When we compare verses 18-27 with verses 28-30, we see that verses 18-27 describe the hope we have in the Lord, whereas verses 28-30 illustrate how the Lord helps us to fulfill this hope for us. The hope we have can be summed up with two redemptions: the redemption of our bodies and the redemption of our environment. In order for a perfected world to become truly perfect, these two components must be secured: both the person and the person's environment must be perfected. Suppose a man with leprosy wears a brand new tuxedo. Would he be happy? No. His tuxedo is really nice, but his body is not. The universe and everything in it including plants and animals, will all fulfill their true purpose only when we will have received a fully resurrected body made suitable for the enjoyment of the perfected world.
Whenever we think about the glorious hope we have in the Lord, the hope of the perfect life in the perfected kingdom, we are thrilled and overjoyed. But when we think about the reality which is yet to be overcome, our joy quickly wears thin and our excitement fizzles out. And even some doubt arises, so we might end up saying, "Well, it sounds too good to be true."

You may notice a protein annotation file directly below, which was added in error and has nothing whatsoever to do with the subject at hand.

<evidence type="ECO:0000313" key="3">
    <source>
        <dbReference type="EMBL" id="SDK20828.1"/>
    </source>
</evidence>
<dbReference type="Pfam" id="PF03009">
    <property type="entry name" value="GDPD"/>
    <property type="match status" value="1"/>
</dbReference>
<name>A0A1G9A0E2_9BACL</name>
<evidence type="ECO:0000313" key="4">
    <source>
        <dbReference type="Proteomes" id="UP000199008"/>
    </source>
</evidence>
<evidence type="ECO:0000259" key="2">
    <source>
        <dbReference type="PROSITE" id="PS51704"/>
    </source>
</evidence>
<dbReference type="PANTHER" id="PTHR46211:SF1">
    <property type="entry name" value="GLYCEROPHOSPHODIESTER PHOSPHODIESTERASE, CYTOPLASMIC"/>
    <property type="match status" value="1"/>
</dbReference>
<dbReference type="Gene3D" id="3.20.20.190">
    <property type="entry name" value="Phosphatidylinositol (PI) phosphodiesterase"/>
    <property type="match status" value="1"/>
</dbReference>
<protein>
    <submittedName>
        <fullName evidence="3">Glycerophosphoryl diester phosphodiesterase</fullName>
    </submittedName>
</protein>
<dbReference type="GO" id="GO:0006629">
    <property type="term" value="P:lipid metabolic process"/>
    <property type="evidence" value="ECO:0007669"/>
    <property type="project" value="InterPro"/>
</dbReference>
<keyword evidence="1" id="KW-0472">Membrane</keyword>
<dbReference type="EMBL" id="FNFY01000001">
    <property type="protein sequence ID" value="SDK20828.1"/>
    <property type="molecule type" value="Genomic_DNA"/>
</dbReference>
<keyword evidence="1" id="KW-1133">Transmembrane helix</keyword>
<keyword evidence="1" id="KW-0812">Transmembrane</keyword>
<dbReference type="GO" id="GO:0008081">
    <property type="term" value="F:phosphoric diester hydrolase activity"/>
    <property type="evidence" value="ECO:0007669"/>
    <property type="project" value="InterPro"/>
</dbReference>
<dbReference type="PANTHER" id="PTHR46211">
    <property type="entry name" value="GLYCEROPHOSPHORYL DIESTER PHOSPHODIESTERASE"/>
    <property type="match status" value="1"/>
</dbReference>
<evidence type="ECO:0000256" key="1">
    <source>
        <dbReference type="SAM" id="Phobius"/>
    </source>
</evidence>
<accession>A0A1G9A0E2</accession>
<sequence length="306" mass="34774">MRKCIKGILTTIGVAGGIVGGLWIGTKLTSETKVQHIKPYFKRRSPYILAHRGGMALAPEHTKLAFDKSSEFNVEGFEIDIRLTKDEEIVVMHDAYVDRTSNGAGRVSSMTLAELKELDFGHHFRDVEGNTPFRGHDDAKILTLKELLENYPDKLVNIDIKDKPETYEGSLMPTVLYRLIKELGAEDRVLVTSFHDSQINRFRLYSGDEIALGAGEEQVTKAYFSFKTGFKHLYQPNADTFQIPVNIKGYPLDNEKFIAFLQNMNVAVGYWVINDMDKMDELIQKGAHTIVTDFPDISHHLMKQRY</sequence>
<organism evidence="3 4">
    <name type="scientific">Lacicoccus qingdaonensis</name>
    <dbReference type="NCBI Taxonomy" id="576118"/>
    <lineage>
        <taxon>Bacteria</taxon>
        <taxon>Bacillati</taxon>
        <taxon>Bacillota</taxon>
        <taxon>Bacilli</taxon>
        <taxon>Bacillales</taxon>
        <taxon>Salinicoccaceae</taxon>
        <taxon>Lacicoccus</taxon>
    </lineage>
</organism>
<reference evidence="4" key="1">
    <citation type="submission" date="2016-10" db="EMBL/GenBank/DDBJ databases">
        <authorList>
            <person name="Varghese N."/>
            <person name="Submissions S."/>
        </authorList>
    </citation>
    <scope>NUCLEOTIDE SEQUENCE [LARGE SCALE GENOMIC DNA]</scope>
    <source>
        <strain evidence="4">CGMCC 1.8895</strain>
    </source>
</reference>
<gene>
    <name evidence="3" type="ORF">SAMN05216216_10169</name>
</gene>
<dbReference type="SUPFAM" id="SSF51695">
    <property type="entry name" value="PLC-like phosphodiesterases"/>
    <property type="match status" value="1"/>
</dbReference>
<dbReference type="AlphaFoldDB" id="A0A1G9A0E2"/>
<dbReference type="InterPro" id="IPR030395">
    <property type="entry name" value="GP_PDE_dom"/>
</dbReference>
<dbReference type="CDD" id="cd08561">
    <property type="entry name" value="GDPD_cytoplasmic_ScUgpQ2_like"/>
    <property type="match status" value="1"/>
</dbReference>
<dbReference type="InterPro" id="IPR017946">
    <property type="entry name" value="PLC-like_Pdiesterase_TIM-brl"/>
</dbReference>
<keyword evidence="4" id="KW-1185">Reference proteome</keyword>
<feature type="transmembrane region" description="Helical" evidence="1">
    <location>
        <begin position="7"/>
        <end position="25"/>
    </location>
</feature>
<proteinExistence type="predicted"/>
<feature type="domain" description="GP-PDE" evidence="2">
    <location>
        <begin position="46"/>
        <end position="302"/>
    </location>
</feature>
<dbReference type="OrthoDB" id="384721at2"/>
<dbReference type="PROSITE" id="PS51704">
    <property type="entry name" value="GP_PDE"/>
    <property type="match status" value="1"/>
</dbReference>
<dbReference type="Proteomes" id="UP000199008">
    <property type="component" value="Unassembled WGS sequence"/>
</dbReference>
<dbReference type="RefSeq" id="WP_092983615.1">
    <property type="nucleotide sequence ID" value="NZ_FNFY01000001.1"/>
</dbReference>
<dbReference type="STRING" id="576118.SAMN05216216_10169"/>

Practically then, how can we be sure that this hope will become a reality for those who believe in the Lord? In verses 22-29, the Apostle answers this question with expressions like, "We know" (22,28), "we do not know" (26), "[God] knows" (27), or "God foreknew" (29). These expressions sound confusing. But as we compare these passages two things become clear: first, our knowledge about many things, especially the life after death, is limited, but God's is not; and second in order to fill the gap, that is, the lack of our knowledge, the Lord God has sent the Spirit of God to intercede for us.